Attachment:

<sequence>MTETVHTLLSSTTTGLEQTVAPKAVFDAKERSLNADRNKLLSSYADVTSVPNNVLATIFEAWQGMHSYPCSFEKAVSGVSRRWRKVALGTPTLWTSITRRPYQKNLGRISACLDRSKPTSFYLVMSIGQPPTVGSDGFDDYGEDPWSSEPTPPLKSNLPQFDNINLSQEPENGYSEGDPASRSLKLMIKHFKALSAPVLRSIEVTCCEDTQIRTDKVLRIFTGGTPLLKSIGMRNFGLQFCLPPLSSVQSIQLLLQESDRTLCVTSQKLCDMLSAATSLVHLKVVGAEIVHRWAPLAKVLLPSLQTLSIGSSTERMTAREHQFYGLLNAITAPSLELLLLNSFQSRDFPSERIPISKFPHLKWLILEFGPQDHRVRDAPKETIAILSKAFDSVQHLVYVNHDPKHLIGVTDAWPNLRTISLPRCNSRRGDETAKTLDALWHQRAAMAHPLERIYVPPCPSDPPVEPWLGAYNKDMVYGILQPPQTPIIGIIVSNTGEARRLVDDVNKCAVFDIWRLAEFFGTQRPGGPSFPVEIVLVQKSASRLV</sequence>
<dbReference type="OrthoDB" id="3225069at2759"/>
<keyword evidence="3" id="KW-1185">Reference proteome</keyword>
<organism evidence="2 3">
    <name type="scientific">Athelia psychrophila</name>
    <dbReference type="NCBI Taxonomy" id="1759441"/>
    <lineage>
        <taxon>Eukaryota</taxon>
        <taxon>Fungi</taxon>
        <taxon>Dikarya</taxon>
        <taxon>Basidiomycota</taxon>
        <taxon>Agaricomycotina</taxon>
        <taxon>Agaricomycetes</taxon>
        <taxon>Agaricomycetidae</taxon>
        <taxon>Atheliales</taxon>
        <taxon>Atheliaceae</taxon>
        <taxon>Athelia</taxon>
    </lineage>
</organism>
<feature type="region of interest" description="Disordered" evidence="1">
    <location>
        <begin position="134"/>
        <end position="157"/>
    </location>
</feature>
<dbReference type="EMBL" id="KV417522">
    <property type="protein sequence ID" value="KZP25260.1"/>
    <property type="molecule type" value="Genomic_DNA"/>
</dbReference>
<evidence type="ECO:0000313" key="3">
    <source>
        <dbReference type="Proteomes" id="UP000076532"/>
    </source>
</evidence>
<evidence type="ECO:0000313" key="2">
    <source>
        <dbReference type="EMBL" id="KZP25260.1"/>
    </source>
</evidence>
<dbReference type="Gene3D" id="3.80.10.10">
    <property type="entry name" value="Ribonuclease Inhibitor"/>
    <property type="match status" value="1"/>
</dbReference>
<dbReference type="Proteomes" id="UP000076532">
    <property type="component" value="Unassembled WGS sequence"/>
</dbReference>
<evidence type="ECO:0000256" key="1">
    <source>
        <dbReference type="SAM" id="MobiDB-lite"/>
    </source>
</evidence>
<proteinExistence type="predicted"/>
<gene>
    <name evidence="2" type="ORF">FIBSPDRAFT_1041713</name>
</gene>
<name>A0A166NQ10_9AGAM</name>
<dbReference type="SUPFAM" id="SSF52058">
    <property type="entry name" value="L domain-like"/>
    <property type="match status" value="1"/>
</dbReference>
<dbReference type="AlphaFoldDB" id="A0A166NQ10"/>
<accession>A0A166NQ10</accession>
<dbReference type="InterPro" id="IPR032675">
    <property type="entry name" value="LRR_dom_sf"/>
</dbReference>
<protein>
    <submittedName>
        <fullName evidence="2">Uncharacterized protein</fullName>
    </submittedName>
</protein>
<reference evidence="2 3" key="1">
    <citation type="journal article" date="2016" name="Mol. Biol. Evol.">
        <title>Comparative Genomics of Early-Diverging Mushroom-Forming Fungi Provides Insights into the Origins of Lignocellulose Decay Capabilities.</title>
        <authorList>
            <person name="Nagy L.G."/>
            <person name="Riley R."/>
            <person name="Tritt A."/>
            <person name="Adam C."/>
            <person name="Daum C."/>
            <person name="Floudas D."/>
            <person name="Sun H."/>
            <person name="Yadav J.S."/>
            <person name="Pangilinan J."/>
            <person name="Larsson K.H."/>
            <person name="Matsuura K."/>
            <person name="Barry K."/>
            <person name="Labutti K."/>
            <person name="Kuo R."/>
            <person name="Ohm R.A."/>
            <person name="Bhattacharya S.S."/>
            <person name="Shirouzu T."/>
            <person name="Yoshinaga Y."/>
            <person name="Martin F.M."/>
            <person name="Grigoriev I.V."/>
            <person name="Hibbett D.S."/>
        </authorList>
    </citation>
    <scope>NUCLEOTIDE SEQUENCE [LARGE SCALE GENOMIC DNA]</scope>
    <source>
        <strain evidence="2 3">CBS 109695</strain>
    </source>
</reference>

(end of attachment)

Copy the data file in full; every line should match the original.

<sequence>MTETVHTLLSSTTTGLEQTVAPKAVFDAKERSLNADRNKLLSSYADVTSVPNNVLATIFEAWQGMHSYPCSFEKAVSGVSRRWRKVALGTPTLWTSITRRPYQKNLGRISACLDRSKPTSFYLVMSIGQPPTVGSDGFDDYGEDPWSSEPTPPLKSNLPQFDNINLSQEPENGYSEGDPASRSLKLMIKHFKALSAPVLRSIEVTCCEDTQIRTDKVLRIFTGGTPLLKSIGMRNFGLQFCLPPLSSVQSIQLLLQESDRTLCVTSQKLCDMLSAATSLVHLKVVGAEIVHRWAPLAKVLLPSLQTLSIGSSTERMTAREHQFYGLLNAITAPSLELLLLNSFQSRDFPSERIPISKFPHLKWLILEFGPQDHRVRDAPKETIAILSKAFDSVQHLVYVNHDPKHLIGVTDAWPNLRTISLPRCNSRRGDETAKTLDALWHQRAAMAHPLERIYVPPCPSDPPVEPWLGAYNKDMVYGILQPPQTPIIGIIVSNTGEARRLVDDVNKCAVFDIWRLAEFFGTQRPGGPSFPVEIVLVQKSASRLV</sequence>
<dbReference type="OrthoDB" id="3225069at2759"/>
<keyword evidence="3" id="KW-1185">Reference proteome</keyword>
<organism evidence="2 3">
    <name type="scientific">Athelia psychrophila</name>
    <dbReference type="NCBI Taxonomy" id="1759441"/>
    <lineage>
        <taxon>Eukaryota</taxon>
        <taxon>Fungi</taxon>
        <taxon>Dikarya</taxon>
        <taxon>Basidiomycota</taxon>
        <taxon>Agaricomycotina</taxon>
        <taxon>Agaricomycetes</taxon>
        <taxon>Agaricomycetidae</taxon>
        <taxon>Atheliales</taxon>
        <taxon>Atheliaceae</taxon>
        <taxon>Athelia</taxon>
    </lineage>
</organism>
<feature type="region of interest" description="Disordered" evidence="1">
    <location>
        <begin position="134"/>
        <end position="157"/>
    </location>
</feature>
<dbReference type="EMBL" id="KV417522">
    <property type="protein sequence ID" value="KZP25260.1"/>
    <property type="molecule type" value="Genomic_DNA"/>
</dbReference>
<evidence type="ECO:0000313" key="3">
    <source>
        <dbReference type="Proteomes" id="UP000076532"/>
    </source>
</evidence>
<evidence type="ECO:0000313" key="2">
    <source>
        <dbReference type="EMBL" id="KZP25260.1"/>
    </source>
</evidence>
<dbReference type="Gene3D" id="3.80.10.10">
    <property type="entry name" value="Ribonuclease Inhibitor"/>
    <property type="match status" value="1"/>
</dbReference>
<dbReference type="Proteomes" id="UP000076532">
    <property type="component" value="Unassembled WGS sequence"/>
</dbReference>
<evidence type="ECO:0000256" key="1">
    <source>
        <dbReference type="SAM" id="MobiDB-lite"/>
    </source>
</evidence>
<proteinExistence type="predicted"/>
<gene>
    <name evidence="2" type="ORF">FIBSPDRAFT_1041713</name>
</gene>
<name>A0A166NQ10_9AGAM</name>
<dbReference type="SUPFAM" id="SSF52058">
    <property type="entry name" value="L domain-like"/>
    <property type="match status" value="1"/>
</dbReference>
<dbReference type="AlphaFoldDB" id="A0A166NQ10"/>
<accession>A0A166NQ10</accession>
<dbReference type="InterPro" id="IPR032675">
    <property type="entry name" value="LRR_dom_sf"/>
</dbReference>
<protein>
    <submittedName>
        <fullName evidence="2">Uncharacterized protein</fullName>
    </submittedName>
</protein>
<reference evidence="2 3" key="1">
    <citation type="journal article" date="2016" name="Mol. Biol. Evol.">
        <title>Comparative Genomics of Early-Diverging Mushroom-Forming Fungi Provides Insights into the Origins of Lignocellulose Decay Capabilities.</title>
        <authorList>
            <person name="Nagy L.G."/>
            <person name="Riley R."/>
            <person name="Tritt A."/>
            <person name="Adam C."/>
            <person name="Daum C."/>
            <person name="Floudas D."/>
            <person name="Sun H."/>
            <person name="Yadav J.S."/>
            <person name="Pangilinan J."/>
            <person name="Larsson K.H."/>
            <person name="Matsuura K."/>
            <person name="Barry K."/>
            <person name="Labutti K."/>
            <person name="Kuo R."/>
            <person name="Ohm R.A."/>
            <person name="Bhattacharya S.S."/>
            <person name="Shirouzu T."/>
            <person name="Yoshinaga Y."/>
            <person name="Martin F.M."/>
            <person name="Grigoriev I.V."/>
            <person name="Hibbett D.S."/>
        </authorList>
    </citation>
    <scope>NUCLEOTIDE SEQUENCE [LARGE SCALE GENOMIC DNA]</scope>
    <source>
        <strain evidence="2 3">CBS 109695</strain>
    </source>
</reference>